1. Job Changes
The beginning of 2015 found me still at Russell House Tavern closing in on my second year, and while I liked many aspects especially the fellow bartenders I was working with, I felt that it was time for a change. I applied for a bartender job at Chef Marc Sheehan's soon to open Loyal Nine; I had met Marc through Matt Schrage when they were doing pop-up events with Brass Tacks. Of course, with an opening restaurant, I did not know when the job was to start, but eventually I received word and the restaurant opened at the end of March. Originally I was one of the opening three bartenders, and by the end of July, I was asked if I could fill in the job of bar manager. It's strange to think back and realize that I have been bar manager for more than half the restaurant's life span!
The last few years, I have focused more on bartending and less on traveling to events. I believe that Fall 2012 was the last time I went anywhere and that was to Portland Cocktail Week in support of my Drink & Tell: A Boston Cocktail Book and in support of the Drink-Write events that week. This year, I attended the inaugural Cocktails in the Country 2015 held by Gaz Regan in Upstate New York in May. In July, I returned to Tales of the Cocktail for the first time since 2011 to sit in on classes (I attended talks in all 12 slots), go to events, and see the city. And September found me in Kentucky to attend Camp Runamok as part of the Cynar cabin. I did get accepted to Portland Cocktail Week, but I felt that I had spent too much time away. Instead, I attended local events like Diageo World Class classes, Anchor Distilling's Educational Drinking Tour, Tanqueray's Green Room, F. Paul Pacult's Rum Authority class, and a handful of USBG educational events.
Even before I was bar manager at Loyal Nine, we began doing Yacht Rock Sundays once the weather got warmer and the patio opened up. I was tasked to come up with a novel drink menu for each week (as a supplement to the regular menu) and I named them after the songs on the play list. Each week, I was creating two or three new drinks and selecting from the old ones to round out an 8 cocktail and 1 large format list. Some like Hungry Like the Wolf were such great sellers that they were retired from Sundays and put on the main list where they exert their dominance on a regular basis. Seemed it was the summer of Swizzles with drinks like Don't Fight It and Danger Zone making big waves. Moreover, I featured Cobblers, Rickeys, Fixes, and other classic styles that all had a relatively easy drinking yet flavorful feel. The weekly event got some press including this writeup in BostonChefs (has one of the menus to view as well). I also did a menu for Loyal Nine's Walrus & Carpenter event to honor Lewis Carroll's narrative poem. Six drinks named after six lines from the poem such as Hopping Through the Frothy Waves.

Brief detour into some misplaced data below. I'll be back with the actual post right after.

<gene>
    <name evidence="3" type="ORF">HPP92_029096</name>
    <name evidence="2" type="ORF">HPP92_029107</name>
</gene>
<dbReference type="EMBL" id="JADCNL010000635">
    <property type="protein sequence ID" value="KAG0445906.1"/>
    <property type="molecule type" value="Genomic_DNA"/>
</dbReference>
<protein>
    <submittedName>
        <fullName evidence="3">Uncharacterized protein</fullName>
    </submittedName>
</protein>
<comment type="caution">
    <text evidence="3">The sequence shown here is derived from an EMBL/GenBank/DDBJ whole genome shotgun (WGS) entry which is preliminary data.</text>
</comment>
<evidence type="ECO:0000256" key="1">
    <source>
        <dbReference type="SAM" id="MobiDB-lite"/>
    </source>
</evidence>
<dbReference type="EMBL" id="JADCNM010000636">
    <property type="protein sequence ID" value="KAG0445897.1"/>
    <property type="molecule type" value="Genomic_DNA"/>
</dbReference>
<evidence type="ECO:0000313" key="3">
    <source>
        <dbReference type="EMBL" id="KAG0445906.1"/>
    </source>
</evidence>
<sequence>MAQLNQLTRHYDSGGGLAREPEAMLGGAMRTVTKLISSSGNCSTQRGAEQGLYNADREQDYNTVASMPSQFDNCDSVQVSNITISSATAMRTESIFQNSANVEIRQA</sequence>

4. Got Some Press
It was quite flattering to say the least. Definitely the trio from Eater making their best bartender poll as one of the five finalists, getting on their cocktail heat map each month, and having a great interview published. My recipes saw some love as well with two appearing in the Boston Globe, namely the Mytoi Gardens at Russell House Tavern and Monopoly Money at Loyal Nine. Moreover, my Knickroni was republished in Gaz Regan's The Negroni and got press in places like Esquire. That old layered style of drink also got me into Gaz Regan's sights; I originally submitted it to his call for Poussé-cafe recipes and he chose it for his best cocktails of 2015 project. My Chutes & Ladders got published in his 2014 edition of that book series that came out this year. Also, the Final Countdown appeared in a Fee's recipe book and a variation on my Fireball Fizz appeared in Matt Rowley's Lost Recipes of Prohibition: Notes from a Bootlegger's Manual. Finally, I also was quoted in Boston.com's BDC-Wire piece on the Boston Cocktail Renaissance and mentioned in a Greg Proop podcast circa 17m40s.